Do you see the conflict between these two statements? If you don’t, you are a fucking idiot and/or you’ve arrived at cognitive consonance through some deft mental manoeuvring, aka rationalization.

Perhaps your rationalization involved some lame excuses such as, “The Hollywood-industrial complex is bilking consumers out of millions”, “I can’t afford it”, “movies, like information, software, games, art, and beer, should be free”, etc…

Whatever the case, you are able to justify to yourself a behavior (statutory theft, which is what it is whether you agree with that law or not) that conflicts with your purported beliefs (that you don’t break the laws of your jurisdiction).

We do a lot of this excuse-making on a daily basis. So much so that we don’t even realize we’re doing it. If we were to stop and analyze the motives behind most of our actions, we might uncover a rather unpleasant truth. But we don’t do that. Because we need to do X, Y, Z, because <excuses> (“I need to survive”, “I have a family to support”, “it’s for the common good”, “to protect democracy”, blah blah blah).

And this excuse-making, we do it both individually and collectively, and there are always those who will seek to leverage this. (And no, this isn’t a conspiracy blog, sorry to disappoint!)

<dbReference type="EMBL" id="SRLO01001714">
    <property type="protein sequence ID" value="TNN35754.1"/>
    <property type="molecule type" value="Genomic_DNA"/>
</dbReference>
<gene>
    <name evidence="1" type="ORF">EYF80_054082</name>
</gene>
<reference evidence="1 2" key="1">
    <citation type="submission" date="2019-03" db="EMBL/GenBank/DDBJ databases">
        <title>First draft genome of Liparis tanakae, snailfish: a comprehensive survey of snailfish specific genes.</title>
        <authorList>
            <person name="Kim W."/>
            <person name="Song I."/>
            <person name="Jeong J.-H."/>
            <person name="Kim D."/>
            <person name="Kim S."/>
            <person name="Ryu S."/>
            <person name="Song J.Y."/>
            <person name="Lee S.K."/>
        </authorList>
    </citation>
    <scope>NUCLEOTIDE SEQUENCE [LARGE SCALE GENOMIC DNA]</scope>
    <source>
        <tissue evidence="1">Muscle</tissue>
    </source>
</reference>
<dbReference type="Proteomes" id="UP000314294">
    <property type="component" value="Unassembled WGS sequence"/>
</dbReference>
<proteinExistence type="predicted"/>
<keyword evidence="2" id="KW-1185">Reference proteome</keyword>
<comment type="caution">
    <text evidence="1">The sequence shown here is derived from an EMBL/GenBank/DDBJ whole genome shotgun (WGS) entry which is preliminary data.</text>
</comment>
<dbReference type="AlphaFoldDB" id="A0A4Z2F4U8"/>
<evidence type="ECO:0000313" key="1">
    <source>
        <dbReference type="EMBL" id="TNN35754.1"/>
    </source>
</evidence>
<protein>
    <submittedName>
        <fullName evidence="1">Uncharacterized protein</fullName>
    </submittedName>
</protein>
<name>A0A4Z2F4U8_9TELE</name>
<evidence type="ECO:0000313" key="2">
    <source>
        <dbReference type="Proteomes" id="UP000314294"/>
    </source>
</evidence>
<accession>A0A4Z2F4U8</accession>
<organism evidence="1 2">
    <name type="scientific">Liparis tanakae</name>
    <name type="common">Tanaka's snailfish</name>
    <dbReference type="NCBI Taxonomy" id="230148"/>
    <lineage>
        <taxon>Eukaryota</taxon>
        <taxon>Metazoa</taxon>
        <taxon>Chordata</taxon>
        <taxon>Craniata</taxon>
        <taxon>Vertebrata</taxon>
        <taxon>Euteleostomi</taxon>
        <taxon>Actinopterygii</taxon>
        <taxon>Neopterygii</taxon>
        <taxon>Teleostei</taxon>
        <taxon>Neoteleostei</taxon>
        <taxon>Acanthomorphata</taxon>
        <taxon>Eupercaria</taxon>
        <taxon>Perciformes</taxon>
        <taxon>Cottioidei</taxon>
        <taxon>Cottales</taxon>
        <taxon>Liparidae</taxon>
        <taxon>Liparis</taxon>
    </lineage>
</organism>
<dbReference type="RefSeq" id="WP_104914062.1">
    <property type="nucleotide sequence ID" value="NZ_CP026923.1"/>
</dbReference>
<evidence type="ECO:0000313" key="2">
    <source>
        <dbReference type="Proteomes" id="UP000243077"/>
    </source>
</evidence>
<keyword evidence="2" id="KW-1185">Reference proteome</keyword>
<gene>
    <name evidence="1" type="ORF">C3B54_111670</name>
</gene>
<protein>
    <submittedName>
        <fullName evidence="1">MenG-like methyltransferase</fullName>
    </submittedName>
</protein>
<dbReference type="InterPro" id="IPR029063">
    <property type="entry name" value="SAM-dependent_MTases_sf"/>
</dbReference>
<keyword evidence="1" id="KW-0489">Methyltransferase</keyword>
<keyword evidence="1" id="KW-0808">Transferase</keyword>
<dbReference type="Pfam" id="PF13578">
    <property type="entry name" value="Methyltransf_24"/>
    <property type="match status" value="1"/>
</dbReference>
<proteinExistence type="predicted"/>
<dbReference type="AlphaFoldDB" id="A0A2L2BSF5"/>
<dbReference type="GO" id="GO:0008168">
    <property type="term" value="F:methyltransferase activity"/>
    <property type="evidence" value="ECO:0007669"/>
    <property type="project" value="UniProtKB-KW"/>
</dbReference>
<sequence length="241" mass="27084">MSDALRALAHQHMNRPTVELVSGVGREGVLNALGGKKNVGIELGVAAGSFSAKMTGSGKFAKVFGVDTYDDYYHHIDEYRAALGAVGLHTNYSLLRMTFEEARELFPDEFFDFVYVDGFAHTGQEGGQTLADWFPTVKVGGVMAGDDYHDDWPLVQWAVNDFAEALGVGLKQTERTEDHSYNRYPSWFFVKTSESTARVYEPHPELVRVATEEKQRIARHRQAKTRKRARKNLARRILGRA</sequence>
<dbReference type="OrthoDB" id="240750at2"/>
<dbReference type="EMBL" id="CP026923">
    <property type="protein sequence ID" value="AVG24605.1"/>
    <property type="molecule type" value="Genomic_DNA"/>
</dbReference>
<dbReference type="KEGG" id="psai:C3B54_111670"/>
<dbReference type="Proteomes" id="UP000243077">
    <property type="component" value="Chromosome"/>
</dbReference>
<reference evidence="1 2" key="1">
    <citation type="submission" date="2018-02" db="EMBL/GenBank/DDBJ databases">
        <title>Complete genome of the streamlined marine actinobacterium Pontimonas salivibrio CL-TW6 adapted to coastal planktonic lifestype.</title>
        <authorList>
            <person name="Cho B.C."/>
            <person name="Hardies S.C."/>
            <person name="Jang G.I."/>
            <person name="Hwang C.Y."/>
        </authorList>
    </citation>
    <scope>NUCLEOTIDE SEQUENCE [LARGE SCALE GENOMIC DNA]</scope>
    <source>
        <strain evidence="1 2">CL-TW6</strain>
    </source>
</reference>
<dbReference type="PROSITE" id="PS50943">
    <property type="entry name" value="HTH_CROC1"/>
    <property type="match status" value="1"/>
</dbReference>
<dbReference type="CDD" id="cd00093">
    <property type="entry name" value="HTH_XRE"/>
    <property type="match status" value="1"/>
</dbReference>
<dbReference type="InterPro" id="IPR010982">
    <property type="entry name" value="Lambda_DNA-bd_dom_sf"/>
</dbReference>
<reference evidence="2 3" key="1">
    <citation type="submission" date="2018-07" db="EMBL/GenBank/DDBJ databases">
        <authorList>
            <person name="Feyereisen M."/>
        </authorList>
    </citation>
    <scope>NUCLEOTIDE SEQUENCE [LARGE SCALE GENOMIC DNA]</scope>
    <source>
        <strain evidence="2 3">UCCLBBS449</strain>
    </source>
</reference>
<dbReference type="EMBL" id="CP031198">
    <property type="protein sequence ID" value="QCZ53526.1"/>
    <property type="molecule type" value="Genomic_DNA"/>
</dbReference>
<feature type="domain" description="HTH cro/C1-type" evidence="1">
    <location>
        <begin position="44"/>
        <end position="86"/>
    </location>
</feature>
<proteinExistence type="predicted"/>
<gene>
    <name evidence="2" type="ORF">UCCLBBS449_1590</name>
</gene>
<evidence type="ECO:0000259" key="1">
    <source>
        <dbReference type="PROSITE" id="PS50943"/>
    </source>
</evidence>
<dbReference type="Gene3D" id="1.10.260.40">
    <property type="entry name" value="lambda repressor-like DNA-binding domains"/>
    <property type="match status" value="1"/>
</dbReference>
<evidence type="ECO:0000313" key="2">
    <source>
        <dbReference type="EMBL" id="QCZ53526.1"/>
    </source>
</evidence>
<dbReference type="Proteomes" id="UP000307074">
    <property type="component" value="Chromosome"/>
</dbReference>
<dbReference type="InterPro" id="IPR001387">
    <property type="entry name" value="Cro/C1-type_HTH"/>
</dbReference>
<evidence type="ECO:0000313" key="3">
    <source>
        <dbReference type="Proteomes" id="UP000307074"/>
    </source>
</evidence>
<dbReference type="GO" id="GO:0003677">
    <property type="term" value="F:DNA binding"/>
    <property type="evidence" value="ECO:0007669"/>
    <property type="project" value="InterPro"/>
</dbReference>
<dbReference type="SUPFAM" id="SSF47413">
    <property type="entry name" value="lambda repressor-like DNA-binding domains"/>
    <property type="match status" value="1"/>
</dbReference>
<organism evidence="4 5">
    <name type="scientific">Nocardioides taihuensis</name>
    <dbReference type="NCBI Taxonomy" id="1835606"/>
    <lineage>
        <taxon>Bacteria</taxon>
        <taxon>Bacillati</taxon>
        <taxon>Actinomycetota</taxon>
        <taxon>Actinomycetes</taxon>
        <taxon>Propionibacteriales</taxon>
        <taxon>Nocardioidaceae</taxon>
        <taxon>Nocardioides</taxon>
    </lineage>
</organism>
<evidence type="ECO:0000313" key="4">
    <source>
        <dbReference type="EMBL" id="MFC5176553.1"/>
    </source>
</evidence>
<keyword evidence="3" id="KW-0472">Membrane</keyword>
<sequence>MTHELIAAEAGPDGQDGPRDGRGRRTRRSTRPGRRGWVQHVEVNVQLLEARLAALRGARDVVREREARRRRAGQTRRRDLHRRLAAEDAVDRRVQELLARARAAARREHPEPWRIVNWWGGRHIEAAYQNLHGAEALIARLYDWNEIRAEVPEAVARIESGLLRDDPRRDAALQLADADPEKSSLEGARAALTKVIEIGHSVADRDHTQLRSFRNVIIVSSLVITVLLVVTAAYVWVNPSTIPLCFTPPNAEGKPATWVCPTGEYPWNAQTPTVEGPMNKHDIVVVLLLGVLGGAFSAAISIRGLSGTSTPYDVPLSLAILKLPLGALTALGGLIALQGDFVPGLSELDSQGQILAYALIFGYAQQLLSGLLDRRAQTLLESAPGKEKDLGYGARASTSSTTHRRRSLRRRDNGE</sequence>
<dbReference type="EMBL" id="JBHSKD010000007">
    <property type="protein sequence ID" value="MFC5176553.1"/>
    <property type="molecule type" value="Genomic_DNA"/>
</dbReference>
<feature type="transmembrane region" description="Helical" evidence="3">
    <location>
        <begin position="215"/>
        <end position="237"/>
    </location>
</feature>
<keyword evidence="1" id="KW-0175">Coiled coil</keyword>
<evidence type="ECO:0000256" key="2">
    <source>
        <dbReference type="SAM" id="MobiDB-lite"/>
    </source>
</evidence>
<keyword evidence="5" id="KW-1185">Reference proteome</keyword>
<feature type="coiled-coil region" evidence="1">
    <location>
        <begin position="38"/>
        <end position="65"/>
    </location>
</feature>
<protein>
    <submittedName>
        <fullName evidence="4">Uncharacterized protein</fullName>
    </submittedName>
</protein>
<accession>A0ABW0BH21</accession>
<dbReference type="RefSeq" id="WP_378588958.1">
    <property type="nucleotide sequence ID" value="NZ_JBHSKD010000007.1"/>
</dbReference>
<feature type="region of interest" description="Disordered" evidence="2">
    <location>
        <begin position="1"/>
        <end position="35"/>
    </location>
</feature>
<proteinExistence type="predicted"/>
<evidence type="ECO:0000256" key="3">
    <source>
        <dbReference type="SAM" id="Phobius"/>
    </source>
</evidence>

The unpleasant truth is most of our actions and choices are based on what’s most convenient. If we can be honest with ourselves about that, then hopefully we’re in a better position to honestly question ourselves, at least as far as such a thing is possible.

“I recognize that I am making the expeditious choice, but at what cost? To me? To others?”

When someone challenges you on your beliefs or your motivations and an answer is on your lips in 0.2s instead of 0.5, check yourself. Is that rationalization cached somewhere? Where does it come from? You? Your peers? Society? Does it need to be reviewed? Check yourself before you wreck yourself.

The theory of cognitive dissonance was first expounded in Leon Festinger’s aptly titled A Theory of Cognitive Dissonance. I have not read it, because tl;dr, reasons, etc. 😉 But I highly recommend it to others!

Footnote 1: For a more neutral example, see Aesop’s fable of the Fox and the Grapes.

Footnote 2: At the time of this writing, is not a real site, but feel free to report back if it becomes one.